At 50 years old, Tony Hawk remains a skateboarding legend. His career helped popularize the sport with mainstream audiences and helped him launch a variety of successful business ventures that have made him a wealthy man. Forbes named him the highest paid action sports star in 2009, and the popular "Tony Hawk's Pro Skater" video game franchise generated an estimated $1.4 billion in sales since it was launched by Activision in 1999.
In fact, Hawk has been a skating star since he turned pro at 14. He spent many of his teen years pulling in about $100,000 per year between prize money for winning competitions and company sponsorships (he skated for the Powell-Peralta skateboard company and did commercials for companies like Mountain Dew). Hawk was making more money than his teachers when he was still in high school.
Hawk even bought his first home when he was a senior in high school.
"That was one of the smartest things I ever did, because it definitely put my money away [and] made it grow eventually," Hawk tells CNBC Make It.
Aside from investing in a house, the legendary skater admits he often got a little carried away with his spending when he was young.
"When I first started earning money, I was in my late teens and I thought, the sky's the limit. I thought this was never going to end," Hawk says of his early earning power.
Hawk admits now that he "had no compass" with regard to being financially prudent, and he often bought "a lot of ridiculous, frivolous things."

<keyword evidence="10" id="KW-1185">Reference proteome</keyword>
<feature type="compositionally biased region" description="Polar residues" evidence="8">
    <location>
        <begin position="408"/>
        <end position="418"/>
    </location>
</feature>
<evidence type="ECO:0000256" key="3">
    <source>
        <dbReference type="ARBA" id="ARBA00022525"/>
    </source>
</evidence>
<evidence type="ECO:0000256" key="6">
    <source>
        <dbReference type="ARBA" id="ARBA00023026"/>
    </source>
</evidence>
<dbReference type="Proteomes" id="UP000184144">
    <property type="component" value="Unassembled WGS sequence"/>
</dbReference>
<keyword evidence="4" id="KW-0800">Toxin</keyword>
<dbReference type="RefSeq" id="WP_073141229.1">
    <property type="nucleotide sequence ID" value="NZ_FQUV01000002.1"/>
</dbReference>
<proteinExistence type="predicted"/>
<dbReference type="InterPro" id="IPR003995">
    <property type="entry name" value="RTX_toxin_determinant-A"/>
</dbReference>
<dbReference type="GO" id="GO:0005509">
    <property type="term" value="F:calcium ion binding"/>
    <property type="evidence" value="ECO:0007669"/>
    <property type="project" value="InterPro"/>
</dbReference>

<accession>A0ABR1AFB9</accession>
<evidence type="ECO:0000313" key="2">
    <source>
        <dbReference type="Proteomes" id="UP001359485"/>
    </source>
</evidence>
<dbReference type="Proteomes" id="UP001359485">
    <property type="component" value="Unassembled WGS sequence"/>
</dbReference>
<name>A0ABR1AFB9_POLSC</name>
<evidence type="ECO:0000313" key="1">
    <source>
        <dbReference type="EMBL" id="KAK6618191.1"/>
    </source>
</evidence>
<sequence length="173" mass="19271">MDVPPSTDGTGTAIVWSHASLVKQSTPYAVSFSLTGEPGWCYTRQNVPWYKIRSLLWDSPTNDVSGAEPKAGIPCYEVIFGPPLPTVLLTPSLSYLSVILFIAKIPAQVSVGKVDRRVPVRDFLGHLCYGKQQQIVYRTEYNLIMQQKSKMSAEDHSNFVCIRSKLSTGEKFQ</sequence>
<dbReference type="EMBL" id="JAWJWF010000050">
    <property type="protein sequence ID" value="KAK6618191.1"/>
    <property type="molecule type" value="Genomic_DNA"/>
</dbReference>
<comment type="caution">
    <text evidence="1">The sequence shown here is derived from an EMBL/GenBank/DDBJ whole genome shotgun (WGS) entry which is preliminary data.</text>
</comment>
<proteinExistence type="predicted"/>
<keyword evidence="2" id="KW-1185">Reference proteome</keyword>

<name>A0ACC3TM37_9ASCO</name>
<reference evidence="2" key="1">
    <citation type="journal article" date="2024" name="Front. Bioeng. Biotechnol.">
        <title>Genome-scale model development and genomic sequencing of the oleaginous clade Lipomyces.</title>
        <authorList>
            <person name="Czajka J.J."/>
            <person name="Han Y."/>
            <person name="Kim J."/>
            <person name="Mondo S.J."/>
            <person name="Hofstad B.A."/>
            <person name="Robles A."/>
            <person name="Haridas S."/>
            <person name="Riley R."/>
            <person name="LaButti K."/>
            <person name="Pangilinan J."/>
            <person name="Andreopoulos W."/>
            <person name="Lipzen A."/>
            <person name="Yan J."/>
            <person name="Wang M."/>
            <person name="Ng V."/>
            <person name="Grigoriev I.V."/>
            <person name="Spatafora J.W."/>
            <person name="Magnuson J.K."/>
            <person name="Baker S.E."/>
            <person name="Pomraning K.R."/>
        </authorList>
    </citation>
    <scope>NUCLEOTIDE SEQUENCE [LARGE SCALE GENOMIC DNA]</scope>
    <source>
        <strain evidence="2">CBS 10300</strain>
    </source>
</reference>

"I would go to Sharper Image and go crazy and buy, like, the new small camera or the tanning bed," he says.
Fortunately for Hawk, his dad, Frank Hawk, convinced him to put some of his growing income into a more sound, long-term investment: real estate.
"My dad was the one who encouraged me to put [my money] away, in terms of investing in a house," Hawk tells CNBC Make It.
The only problem: Hawk was 17 at the time and, legally, you have to be at least 18 years old to sign the contract to buy a house.
"[My dad] cosigned a house with me, because I had the money but I wasn't old enough to actually sign a deed," Hawk says.
Putting his money into a relatively stable investment proved an invaluable move several years later when, in the early 1990s, the sport of skateboarding saw a sudden drop-off in popularity. At the time, Hawk says, his income fell off precipitously as his "royalty checks started getting cut in half every month," while fewer and fewer fans were showing up to his skating competitions and demonstrations.
"At some point, when my very quick cycle of popularity in those days ended, I still had that house to go back to, to live in, and it saved me in a lot of ways," Hawk says.
Indeed, Hawk says he even took out a $40,000 second mortgage on that house at one point to help finance the Birdhouse skateboard brand that he founded with fellow skater Per Welinder in 1992.
"Those years were a struggle," Hawk says.
But skateboarding's cyclical popularity soon resulted in another upswing. In 1995, Hawk starred at ESPN's first-ever X Games competition, a nationally televised event that put skateboarding back on the map for millions of viewers. Four years later, at those same X Games, Hawk became the first skater to ever land a "900" — an iconic trick where he spun for two-and-a-half revolutions in mid-air — which cemented his legacy as the world's most famous skateboarder.
Hawk's popularity soared with the sport over the next couple of decades and, even though he says he eventually sold his first house years ago, Birdhouse became one of the sport's most popular brands.
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